The great Roman playwright Terence wrote six plays between 166 and 160 BCE, twenty years after the death of Plautus. The story is that he wrote the first one at age nineteen, while enslaved, thus winning his freedom and entry into a world of aristocratic patrons. Plautus was vulgar and popular, stuffing his plays with gags, while Terence was sophisticated and elegant, although both writers openly based their plays on those of Menander and other writers of Greek New Comedy. Together, the vulgar and the elegant, they supplied the models for Renaissance comedy.
The other story about Terence is that, after six whole plays, he ran out of Menander and sailed off to Greece to search the archives. He never returned. There is an opportunity here for a picaresque novel in which Terence keeps moving east in search of the world’s funniest comedy. I suppose the real story is that he died very young.
Terence ran out of Menander plays so quickly because 1) he was writing toward the end of the Roman comedy tradition which was based on adaptations of Greek comedy and 2) he would combine two Menander plays into one Terence play, apparently an innovation. He invented the double plot. Even when not using a double plot, as in the Mother-in-Law, he preferred an intricate, complex plot where much of the comic effect is simply watching it tangle and untangle. I find them engaging but rarely funny.
An example, The Brothers, perhaps Terence’s last play, and a distant source for Molière’s The School for Husbdands. One brother, Aeschinus, is in love with and has impregnated a poor woman. This is hidden from both his father and adoptive father. The other brother is in love with a lute-player, a slave. Aeschinus abducts her for his brother, so that everyone thinks he is in love with the lute-player. Two intertwined plots. After many steps and much running around, Aeschinus marries the mother of his new baby and his brother gets the lute-player., and most importantly the fathers are all reconciled to the matches.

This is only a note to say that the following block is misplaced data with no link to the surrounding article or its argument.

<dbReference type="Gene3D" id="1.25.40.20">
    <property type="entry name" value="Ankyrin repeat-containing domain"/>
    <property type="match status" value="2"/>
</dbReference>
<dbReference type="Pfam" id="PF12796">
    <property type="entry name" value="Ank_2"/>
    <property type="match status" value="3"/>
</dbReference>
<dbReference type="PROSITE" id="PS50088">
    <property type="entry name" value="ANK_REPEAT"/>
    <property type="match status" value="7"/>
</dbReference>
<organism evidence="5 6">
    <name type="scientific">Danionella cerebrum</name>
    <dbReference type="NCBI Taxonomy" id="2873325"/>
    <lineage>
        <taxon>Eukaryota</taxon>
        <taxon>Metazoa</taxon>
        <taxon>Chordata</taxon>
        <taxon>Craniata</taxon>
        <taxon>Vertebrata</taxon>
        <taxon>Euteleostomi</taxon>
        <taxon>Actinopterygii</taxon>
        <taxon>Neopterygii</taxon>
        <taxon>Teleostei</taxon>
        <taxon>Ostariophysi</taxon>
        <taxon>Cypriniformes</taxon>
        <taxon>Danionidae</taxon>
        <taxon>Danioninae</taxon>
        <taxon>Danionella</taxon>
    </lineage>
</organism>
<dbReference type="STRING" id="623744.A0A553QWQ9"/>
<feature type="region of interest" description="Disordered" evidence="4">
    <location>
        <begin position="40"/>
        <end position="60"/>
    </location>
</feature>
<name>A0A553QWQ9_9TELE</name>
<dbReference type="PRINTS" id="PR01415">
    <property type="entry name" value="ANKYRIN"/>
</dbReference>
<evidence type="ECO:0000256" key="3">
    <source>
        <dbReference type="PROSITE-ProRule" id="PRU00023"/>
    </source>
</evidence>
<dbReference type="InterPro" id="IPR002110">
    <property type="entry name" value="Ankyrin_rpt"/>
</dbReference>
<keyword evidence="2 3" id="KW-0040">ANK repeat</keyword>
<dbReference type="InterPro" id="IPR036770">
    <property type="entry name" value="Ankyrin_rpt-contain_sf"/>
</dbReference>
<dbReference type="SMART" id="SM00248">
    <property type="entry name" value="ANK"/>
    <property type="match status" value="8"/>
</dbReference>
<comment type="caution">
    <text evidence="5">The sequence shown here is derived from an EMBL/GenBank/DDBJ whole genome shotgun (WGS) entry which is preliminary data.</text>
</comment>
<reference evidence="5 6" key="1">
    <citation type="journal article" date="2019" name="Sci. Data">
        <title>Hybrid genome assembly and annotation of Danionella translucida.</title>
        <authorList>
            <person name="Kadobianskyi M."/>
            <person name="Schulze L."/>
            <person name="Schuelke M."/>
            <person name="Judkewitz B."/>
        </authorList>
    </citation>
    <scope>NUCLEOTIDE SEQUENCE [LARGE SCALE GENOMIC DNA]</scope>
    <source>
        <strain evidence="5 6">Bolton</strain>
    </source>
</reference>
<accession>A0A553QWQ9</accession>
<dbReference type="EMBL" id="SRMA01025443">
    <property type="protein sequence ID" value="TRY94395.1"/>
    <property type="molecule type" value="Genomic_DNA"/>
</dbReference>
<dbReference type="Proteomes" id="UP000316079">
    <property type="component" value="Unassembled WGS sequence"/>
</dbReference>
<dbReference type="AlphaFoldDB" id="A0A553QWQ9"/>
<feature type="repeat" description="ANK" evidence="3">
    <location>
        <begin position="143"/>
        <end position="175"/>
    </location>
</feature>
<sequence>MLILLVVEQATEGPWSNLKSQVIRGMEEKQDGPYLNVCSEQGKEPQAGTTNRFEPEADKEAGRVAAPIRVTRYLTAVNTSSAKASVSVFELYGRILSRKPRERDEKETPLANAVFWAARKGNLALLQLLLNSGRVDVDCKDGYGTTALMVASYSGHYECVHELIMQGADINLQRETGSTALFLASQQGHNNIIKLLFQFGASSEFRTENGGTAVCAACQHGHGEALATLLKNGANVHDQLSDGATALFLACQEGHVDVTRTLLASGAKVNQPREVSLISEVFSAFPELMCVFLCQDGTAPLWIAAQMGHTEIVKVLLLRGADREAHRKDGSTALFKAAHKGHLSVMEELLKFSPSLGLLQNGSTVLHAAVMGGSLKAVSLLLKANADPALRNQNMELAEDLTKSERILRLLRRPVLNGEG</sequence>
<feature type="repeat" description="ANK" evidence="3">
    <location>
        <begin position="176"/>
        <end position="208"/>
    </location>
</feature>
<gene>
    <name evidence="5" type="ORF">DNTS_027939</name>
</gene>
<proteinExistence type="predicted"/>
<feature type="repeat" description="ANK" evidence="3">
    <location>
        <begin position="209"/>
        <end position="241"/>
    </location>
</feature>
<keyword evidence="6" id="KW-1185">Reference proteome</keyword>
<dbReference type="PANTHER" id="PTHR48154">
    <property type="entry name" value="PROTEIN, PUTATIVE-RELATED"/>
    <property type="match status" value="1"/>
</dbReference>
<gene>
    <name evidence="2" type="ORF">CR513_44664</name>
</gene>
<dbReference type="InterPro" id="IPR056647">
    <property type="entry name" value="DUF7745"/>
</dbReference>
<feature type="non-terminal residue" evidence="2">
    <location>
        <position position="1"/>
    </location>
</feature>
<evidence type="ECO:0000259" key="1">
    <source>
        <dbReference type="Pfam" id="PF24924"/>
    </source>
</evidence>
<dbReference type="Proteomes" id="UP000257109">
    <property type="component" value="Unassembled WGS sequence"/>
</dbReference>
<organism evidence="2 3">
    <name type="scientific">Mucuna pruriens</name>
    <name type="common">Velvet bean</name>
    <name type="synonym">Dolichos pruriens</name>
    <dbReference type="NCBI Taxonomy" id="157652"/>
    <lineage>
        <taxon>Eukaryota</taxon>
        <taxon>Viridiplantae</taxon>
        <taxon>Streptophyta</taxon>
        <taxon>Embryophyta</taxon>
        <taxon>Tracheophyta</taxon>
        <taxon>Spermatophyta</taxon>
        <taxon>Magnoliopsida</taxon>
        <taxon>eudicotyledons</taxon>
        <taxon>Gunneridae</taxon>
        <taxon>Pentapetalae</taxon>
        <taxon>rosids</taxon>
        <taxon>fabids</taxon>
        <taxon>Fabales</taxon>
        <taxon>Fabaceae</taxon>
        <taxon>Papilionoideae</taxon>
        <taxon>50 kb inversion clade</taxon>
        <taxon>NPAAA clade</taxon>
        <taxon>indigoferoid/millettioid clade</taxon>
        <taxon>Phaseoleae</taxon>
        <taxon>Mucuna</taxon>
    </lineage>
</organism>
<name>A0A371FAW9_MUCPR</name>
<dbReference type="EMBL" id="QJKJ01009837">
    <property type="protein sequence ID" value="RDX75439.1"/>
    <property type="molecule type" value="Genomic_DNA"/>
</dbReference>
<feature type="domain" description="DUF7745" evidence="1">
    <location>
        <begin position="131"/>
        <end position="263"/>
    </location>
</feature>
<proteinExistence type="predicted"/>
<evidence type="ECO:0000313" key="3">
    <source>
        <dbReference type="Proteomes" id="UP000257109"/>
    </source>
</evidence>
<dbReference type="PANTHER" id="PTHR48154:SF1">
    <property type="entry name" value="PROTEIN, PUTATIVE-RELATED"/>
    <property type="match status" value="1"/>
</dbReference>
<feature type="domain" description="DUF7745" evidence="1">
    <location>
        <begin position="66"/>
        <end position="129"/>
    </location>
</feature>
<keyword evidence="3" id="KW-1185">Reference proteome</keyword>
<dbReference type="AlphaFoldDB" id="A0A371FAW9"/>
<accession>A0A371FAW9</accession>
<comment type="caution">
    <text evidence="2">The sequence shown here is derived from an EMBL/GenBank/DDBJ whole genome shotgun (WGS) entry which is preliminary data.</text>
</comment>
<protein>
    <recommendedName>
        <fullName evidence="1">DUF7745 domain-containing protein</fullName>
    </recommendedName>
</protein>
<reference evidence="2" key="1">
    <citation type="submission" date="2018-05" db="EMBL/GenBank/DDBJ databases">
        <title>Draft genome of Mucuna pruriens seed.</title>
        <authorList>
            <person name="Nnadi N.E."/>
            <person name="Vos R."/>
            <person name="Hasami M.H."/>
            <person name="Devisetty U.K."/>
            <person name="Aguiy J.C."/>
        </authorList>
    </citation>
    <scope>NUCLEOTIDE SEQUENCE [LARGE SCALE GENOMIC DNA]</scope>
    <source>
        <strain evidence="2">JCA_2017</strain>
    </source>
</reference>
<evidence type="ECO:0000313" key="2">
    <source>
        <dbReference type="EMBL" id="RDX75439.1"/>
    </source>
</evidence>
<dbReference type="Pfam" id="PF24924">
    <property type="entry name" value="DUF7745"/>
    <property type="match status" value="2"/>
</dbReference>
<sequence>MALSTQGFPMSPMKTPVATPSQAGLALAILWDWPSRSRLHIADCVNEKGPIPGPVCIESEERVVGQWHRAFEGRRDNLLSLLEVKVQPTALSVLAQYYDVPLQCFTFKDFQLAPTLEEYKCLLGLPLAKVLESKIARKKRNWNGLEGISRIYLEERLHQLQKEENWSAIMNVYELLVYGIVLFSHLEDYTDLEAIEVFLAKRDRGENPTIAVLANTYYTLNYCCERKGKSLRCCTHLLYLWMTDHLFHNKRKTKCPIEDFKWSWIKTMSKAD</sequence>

One might get a hint here that The Brothers treats women less as people than as commodities. The relevant Menander plays have been lost, so there is no way to really know, but it seems to me that the more powerless place of women is genuinely Roman, an adaptation of the plays to Roman culture.
Key female characters, like the title character of The Girl from Andros, do not even appear on stage. Sexual assault is a regular means of bringing men and women together. The happy endings generally leave a sour aftertaste. Everything works out for the young men, and I suppose the women end up better than several horrible alternatives.
“The play depends on the natural purity of its spoken words” Terence writes in the prologue to The Self-Tormentor, and that is how antiquity took him, preserving multiple manuscripts of Terence in large part because of his pure, elegant Latin, and effect lost on me. I do not find him very quotable, nor do I think any of his plays are as good as Plautus’s Amphitryon.
Now I will switch to Seneca, the great Roman tragedian, and his insane, bloody adaptations of Euripides. The Elizabethan revenge tragedy tradition comes directly from Seneca, and he is worth reading just as a source. If you want to try one, I suggest Medea or Thyestes. It is well worth looking at the Elizabethan translations of Seneca, collected in Seneca His Ten Tragedies (1581), a book read by Shakespeare, Marlowe, and everyone else. But modern translations are good, too. I plan to read some of each.